Dungeon Keeper 2: Day 2

A Dungeon Keeper 2 screenshot

Day 2 has been about overcoming the clunk and reminding myself how little old games held your hand. Dungeon Keeper 2 is no exception.

I’ve now been introduced to the possession mechanic – cast a spell on one of your minions and the view changes from an isometric view of your dungeon to a first person one whereby you control your little creature. From there you can move them round the realm, attack enemies with a range of abilities and even recruit other creatures to tag along on your wild adventure.

On first casting this I was, for a split second, unable to move – hammering WASD with little effect. It was then I remember 90s games and their penchant for assigning movement to the arrow keys, something that can’t ever have been good design. Left hand on the arrow keys, right hand on the mouse, and then the game had the audacity to ask me to press the number 7 key to group up with others. Well it didn’t quite ask – I had to go into the key bindings menu to be told that was the assigned key, no in-game indicator of the control scheme is ever given.

I don’t know why I remember this, but I recall a conversation with Dave 20+ years ago when I told him that I was going to manually reconfigure movement to the arrow keys in Half-Life (which had correctly bound them to WASD as default) as it “is more natural”. I can only imagine how little time that remained in place before I reverted back and regained full access to the rest of my keyboard, but being reminded that games used to default to this control scheme brought a brief and wry smile to my face.

Even now, I have nothing but fondness for Bulfrog games – they are some of my all-time favourites. But replaying Dungeon Keeper 2 so far has been like realising your parents are fallible, finally seeing their strange decisions in a way that you wouldn’t before.

A warlock, hanging with the chicks
A warlock, hanging with the chicks

The biggest of these must be their decision to build in an incredibly clunky 3D mode, with beyond terrible first-person combat, into an otherwise well-presented and controlled game. It’s not enjoyable, there is no weight to your attacks or feedback that they are even landing (and being a product of its time is no excuse, given Half-Life came out just the year before). Worse still, using possession, and hence this 3D mode, seem to be borderline essential in order to overpower sentry turrets that will otherwise obliterate your imps, and, in one level, get past a series of traps that skeletons (who fear nothing) can attack, but other creatures won’t.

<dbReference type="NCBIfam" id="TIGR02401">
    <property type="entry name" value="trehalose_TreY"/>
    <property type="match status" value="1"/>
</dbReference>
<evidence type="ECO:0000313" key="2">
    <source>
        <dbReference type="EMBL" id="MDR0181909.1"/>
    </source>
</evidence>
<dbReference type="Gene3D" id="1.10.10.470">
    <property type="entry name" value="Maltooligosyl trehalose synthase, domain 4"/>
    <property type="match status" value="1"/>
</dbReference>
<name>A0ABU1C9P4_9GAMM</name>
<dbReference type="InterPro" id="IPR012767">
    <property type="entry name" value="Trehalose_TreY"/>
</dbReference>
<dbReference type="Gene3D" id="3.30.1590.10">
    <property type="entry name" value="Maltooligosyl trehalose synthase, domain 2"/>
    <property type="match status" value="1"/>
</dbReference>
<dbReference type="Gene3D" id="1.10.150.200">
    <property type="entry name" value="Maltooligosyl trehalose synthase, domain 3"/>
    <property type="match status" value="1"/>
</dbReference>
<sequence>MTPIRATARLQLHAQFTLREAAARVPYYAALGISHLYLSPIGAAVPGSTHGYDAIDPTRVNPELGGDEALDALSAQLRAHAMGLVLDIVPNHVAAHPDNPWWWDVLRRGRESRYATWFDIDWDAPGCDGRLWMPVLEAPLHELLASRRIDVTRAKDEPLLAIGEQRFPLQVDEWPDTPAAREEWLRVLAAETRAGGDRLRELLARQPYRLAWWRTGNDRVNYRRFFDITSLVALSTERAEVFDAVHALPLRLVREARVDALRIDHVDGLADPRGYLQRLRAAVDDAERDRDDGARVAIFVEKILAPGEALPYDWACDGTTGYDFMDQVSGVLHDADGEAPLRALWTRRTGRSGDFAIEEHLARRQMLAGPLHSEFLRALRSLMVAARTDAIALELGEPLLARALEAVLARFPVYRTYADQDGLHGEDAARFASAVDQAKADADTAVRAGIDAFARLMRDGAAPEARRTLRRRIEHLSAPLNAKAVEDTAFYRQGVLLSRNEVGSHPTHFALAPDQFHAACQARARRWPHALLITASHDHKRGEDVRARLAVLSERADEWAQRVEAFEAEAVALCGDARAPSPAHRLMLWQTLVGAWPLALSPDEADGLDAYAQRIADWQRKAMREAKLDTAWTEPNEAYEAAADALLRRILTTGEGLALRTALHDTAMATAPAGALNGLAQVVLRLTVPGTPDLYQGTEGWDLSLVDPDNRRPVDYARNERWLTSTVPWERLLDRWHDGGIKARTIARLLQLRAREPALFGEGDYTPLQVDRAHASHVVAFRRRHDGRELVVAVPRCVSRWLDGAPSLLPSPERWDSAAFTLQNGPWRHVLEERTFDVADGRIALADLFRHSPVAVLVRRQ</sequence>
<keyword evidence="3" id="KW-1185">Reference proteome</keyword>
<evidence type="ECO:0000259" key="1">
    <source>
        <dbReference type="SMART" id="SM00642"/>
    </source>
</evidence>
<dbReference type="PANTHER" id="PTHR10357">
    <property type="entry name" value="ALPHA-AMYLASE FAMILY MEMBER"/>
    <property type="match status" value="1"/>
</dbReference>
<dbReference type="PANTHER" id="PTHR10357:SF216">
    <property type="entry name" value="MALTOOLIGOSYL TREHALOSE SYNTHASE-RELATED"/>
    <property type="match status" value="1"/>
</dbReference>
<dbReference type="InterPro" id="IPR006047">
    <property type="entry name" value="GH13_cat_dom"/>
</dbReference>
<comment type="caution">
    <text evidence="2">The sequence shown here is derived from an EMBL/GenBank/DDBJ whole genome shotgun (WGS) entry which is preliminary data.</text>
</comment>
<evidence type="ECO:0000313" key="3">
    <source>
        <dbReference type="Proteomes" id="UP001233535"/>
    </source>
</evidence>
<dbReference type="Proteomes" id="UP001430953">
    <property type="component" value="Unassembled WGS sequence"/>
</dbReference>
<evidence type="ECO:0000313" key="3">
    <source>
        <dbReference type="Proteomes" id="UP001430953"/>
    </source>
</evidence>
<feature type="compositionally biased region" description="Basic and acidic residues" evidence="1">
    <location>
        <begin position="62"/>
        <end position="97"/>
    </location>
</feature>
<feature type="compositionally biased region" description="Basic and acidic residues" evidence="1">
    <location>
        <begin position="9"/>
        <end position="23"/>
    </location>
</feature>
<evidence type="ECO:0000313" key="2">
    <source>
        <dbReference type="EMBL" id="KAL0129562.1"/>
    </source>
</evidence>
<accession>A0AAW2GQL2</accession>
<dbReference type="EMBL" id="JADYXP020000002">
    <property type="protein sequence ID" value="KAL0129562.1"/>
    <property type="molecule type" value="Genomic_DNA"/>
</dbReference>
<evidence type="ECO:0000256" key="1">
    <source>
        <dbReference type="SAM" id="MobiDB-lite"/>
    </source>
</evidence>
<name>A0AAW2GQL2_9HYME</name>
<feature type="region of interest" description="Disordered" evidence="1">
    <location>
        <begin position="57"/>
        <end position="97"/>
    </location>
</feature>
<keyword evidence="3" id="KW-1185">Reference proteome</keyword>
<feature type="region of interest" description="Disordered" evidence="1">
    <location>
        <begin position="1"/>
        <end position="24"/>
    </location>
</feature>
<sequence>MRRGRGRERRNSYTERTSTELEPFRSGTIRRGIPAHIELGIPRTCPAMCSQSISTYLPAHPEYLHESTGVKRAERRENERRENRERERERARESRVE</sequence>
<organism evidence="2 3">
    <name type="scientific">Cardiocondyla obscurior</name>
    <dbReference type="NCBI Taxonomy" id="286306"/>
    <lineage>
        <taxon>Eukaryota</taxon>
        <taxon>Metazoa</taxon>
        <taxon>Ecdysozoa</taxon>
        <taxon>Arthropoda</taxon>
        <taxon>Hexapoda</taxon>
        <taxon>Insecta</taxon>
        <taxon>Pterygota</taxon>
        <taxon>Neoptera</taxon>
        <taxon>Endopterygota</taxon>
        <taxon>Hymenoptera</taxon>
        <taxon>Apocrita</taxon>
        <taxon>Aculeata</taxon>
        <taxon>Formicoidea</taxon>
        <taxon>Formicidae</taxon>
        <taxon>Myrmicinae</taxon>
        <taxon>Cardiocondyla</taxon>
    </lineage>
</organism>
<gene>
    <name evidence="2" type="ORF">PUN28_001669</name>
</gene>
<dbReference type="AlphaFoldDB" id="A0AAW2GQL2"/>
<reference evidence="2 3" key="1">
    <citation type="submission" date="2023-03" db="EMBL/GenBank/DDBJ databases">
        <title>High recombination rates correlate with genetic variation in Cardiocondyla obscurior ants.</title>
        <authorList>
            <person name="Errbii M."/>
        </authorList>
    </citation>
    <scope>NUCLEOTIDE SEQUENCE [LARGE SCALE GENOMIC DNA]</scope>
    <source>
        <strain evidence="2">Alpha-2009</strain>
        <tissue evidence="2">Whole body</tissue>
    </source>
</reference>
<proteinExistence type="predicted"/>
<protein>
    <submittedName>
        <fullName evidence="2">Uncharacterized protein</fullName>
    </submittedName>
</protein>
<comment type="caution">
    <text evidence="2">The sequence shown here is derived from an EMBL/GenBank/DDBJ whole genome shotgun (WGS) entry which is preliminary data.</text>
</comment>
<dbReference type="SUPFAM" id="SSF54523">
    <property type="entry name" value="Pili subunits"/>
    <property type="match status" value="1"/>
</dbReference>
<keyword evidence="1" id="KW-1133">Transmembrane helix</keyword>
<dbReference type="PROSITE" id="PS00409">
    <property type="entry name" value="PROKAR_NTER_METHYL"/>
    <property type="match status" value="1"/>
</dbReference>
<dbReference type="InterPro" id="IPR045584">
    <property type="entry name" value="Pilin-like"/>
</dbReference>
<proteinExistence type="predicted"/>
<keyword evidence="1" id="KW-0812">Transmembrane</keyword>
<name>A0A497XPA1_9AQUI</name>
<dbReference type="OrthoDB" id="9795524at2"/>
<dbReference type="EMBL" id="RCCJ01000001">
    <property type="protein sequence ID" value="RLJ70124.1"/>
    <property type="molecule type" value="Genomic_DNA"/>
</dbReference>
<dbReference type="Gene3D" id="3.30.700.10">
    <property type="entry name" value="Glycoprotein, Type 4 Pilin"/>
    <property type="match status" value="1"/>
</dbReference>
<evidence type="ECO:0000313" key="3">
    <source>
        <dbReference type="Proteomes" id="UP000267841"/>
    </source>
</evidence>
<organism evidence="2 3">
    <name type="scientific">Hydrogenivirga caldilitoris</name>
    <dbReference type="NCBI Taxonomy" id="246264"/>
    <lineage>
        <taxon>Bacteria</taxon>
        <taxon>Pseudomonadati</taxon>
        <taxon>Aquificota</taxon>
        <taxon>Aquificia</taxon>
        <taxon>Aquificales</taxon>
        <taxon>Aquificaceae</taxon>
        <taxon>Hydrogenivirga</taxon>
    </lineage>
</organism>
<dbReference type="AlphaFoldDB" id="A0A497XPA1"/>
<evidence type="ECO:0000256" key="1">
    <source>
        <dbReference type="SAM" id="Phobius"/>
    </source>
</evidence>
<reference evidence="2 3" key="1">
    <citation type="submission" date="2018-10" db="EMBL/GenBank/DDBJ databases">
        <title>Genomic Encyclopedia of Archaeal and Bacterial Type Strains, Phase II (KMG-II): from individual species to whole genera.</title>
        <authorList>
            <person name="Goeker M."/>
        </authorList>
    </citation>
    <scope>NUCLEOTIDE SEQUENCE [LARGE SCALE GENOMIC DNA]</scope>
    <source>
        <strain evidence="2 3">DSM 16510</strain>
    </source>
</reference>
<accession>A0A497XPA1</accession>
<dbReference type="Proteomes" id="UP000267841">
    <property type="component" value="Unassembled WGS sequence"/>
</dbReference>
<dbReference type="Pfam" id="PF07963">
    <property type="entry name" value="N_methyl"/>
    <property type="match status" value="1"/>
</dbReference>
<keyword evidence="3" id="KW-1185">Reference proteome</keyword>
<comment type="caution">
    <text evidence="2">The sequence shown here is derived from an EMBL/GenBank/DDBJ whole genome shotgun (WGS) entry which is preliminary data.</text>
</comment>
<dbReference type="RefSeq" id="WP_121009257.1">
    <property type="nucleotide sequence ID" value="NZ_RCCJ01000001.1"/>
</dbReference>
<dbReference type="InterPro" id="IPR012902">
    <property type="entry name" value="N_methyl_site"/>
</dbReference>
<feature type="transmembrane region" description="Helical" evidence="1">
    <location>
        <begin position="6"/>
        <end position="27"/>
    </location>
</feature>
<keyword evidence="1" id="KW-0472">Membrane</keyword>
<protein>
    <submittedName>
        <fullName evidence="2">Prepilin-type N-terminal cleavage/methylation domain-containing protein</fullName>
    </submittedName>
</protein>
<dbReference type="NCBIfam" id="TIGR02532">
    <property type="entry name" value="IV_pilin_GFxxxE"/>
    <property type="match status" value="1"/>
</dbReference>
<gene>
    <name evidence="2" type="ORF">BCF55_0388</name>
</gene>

Even little choices, like their item costings – just 1,000 gold for a sentry turret, for example. In every level I’ve played so far I’ve had more money than I know what to do with, which allows for the procurement of rock-solid defensive setups such as this, in any part of the map I think might eventually be fought over.

Lots of sentry turrets in Dungeon Keeper 2
And this really isn’t the worst I’ve done (note the 51k gold to spend)

But in amongst these gripes is a game that holds up remarkably well. Base building is easy and feels great (particularly as I’ve started learning minimum room dimensions), and mining gold will never not feel satisfying (“there’s a bit!”).

It’s also forcing me to think for myself for a change. There’s no markers provided on to where to go or where to mine – you’ll have to keep exploring until you find it. You have to solve problems with your lair yourself – such as why aren’t the imps claiming that land just across the water (build a bridge you idiot). The control scheme is never given to you (it’s taken me 2 hours to realise I can manipulate the zoom and rotation on the camera, something that would have been over-explained in tutorial 101 in modern games). But it’s made me nostalgic for the time when games would come with a manual that you’d be asked to study before you played (often on the train/bus back from buying the thing in the first place).

It also now feels well-paced, with a gentle but progressive difficulty curve; I don’t think I was ever at genuine risk of failing, but there were moments where I was certainly concerned about the oncoming enemy. New spells and rooms are being introduced on every level, along with new creatures to join the team. And there’s clearly room for me to grow as a dungeon keeper – I’ve not yet cracked the top 2 on the leaderboard on any given level.

Onwards, Keeper.

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